Everything is About Everything

A few months ago I went to hear the artist Kara Walker speak about her work. Her art is primarily about race and racism and identity in American history, and in the interview she was asked about inspiration and influence. She’s a bit of a rambler generally, and this question really got her going. She mentioned postcards she’d found of black pin-up models, advertisements playing on stereotypes about black people and watermelons, illustrations of lynchings. She was reading Huckleberry Finn at the time, and that was floating around in her brain too. Finally, frustrated by all of the things she wanted to include in her list of influences, she threw up her hands and said, “Everything is about everything!” That’s pretty much how I feel about, well, everything.

I’m having an Everything is About Everything kind of week. For me, you know you’re having an EiAE week when you encounter at least three major pieces of media from different platforms simultaneously discussing the same themes and questions. For example, I tried to draw out this week’s Everything is About Everything Map:

photo (91)

Acronyms much? OKC = OkCupid, PUA = Pick-up Artists

The three anchors are:

  • Battlestar GalacticaTV show about a post-apocalyptic world in which a small band of humans are battling humanoid robots called Cylons.
  • Shine, Shine, ShineA novel by Lydia Netzer about an autistic astronaut, his pregnant wife, and the future of the human race.
  • Geekfest: How to Hack a Conversation – A presentation in my office on how to apply engineering logic and programming rules to human conversation to talk up strangers and meet new people.

None of them are asking exactly the same questions, but it all feels inextricably tangled. What makes a human a human? If a Cylon looks like a human, talks like a human, dies like a human… how is it any different? What can robots do that humans can’t? What can humans do that robots can’t?* Can we code a robot to sound exactly like a human? Can a conversation really be broken into if/then statements? Can humans use that code to have better conversations? Is that manipulative? Is it just brilliant? Does it matter if you’re filling in a “deficiency” to reduce your own anxiety vs. trying to get someone to bend to your will?

Oh, and look at that, I’m reading Mr. Penumbra now, which also adds some layers to this. Humans and robots working together. Will robots ever replace humans? WHAT. TOO MANY THINGS.  I guess I need to expand my map.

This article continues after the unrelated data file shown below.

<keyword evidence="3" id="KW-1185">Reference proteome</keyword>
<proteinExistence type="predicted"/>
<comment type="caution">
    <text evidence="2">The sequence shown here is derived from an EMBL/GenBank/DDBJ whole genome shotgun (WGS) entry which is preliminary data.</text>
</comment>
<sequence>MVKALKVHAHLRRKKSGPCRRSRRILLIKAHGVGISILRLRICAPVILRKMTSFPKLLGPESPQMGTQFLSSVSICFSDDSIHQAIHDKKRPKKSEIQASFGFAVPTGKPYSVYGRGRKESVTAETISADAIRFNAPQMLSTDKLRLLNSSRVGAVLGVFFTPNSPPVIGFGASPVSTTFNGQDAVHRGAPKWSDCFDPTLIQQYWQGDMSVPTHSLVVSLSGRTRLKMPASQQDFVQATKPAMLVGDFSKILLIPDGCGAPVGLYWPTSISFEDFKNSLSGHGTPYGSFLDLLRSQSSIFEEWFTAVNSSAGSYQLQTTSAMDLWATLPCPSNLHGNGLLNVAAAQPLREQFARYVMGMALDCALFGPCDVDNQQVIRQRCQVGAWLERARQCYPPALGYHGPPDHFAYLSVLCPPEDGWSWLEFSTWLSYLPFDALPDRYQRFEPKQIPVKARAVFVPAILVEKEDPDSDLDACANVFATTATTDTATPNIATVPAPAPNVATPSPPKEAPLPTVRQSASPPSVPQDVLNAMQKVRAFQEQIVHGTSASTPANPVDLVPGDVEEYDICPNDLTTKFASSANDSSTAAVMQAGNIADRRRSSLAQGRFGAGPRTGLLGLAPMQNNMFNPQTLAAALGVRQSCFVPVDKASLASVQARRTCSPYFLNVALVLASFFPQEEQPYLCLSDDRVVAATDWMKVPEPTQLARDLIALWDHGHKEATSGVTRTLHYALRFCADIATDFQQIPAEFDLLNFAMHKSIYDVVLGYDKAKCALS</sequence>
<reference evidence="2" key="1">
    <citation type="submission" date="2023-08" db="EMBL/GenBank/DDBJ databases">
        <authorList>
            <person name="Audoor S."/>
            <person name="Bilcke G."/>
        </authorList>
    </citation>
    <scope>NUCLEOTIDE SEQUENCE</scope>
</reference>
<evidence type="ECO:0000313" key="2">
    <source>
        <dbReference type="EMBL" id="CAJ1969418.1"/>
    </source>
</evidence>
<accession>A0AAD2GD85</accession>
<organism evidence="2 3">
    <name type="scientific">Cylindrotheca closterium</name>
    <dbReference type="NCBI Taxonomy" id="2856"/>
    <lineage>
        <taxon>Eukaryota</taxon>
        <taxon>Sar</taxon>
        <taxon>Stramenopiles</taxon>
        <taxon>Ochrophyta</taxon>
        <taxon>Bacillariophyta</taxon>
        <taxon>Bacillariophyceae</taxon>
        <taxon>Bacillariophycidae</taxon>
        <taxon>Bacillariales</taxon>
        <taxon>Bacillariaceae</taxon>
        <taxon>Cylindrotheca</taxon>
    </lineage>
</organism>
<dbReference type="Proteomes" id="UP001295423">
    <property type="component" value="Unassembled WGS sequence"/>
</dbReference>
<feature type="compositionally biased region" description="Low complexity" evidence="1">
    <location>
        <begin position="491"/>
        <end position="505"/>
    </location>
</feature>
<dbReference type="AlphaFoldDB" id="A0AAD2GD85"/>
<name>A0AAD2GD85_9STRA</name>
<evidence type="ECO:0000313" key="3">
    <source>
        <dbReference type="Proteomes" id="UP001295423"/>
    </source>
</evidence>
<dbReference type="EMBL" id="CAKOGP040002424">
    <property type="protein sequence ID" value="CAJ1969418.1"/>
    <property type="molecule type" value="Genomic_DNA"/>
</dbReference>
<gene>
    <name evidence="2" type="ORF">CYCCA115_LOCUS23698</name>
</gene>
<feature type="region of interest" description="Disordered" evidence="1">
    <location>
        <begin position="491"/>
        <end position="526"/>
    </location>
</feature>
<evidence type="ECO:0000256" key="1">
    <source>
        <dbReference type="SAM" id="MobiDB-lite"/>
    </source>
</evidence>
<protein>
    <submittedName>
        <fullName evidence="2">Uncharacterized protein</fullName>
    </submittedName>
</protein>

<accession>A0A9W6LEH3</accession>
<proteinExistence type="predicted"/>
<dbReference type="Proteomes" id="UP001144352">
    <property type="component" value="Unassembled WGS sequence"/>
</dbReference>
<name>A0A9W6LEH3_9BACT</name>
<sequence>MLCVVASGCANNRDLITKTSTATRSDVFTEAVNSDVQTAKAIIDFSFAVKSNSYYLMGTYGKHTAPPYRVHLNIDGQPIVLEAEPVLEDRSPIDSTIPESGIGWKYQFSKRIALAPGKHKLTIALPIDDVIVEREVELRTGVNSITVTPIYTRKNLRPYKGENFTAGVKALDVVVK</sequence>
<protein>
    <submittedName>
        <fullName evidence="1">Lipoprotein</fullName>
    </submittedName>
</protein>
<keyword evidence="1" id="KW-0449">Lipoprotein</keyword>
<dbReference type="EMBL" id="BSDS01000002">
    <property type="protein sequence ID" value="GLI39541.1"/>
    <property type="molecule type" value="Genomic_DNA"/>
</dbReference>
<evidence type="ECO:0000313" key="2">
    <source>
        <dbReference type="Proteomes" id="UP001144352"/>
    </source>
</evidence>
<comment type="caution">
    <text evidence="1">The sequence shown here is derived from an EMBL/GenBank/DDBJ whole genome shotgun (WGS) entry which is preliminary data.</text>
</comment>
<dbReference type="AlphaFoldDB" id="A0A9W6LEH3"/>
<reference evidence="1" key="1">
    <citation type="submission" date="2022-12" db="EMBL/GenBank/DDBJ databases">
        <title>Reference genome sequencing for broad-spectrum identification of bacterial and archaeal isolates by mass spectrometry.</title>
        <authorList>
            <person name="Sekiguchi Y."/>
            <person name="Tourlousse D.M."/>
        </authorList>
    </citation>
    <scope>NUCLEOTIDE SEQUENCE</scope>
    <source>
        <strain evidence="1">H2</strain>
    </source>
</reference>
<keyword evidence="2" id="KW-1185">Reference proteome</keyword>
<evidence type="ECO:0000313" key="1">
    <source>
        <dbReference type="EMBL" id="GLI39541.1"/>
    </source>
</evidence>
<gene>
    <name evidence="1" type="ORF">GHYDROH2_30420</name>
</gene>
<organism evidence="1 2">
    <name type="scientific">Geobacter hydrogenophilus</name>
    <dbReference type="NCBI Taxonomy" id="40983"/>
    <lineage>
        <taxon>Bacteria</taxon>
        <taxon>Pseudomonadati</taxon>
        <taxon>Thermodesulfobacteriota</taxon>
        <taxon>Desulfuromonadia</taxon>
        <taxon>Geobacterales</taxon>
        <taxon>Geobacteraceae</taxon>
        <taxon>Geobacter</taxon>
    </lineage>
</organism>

Welp,  this is about the nerdiest post I’ve written in a while. Happy Tuesday!

*According to Maxon, the astronaut in Shine, Shine, Shine, the three things robots can’t do are a) Show preference without reason (LOVE), b) Doubt rational decisions (REGRET), and c) Trust data from a previously unreliable source (FORGIVE).

Related Post: Another week where Everything was about Everything: Tigers and Grandparents

Related Post: My friend builds robots

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6 Comments

Filed under Art, Books, Hollywood, Media, Really Good Writing by Other People

6 responses to “Everything is About Everything

  1. I find this really interesting and kind of how my mind works too. Everything is connected in a way if you really look at them with open eyes. Great post – get your inner nerd on and embrace it!

  2. I think it’s about what we read into something. Some people will come up with different feelings about something.

  3. Thank you for the best nerdy post I read this week! Never stop thinking and analyzing and following your brain down all divergent paths.
    EiAE :)

  4. I just found out about mind mapping today and, there’s one right here! Not sure what I’m going to do with the approach, but I’ll probably do what I usually do, let my mind work on it while I do something else and see what comes up! (I’m not sure if I need to try to use this kind of organizational approach yet, my mind seems to have a lot of maps going already – so I’m curious about the idea, but not sure if I need them…) :–)

  5. Pingback: Everything is About Everything: New Media + Old Media | rosiesaysblog

  6. Pingback: What I Read in 2013 | rosiesaysblog

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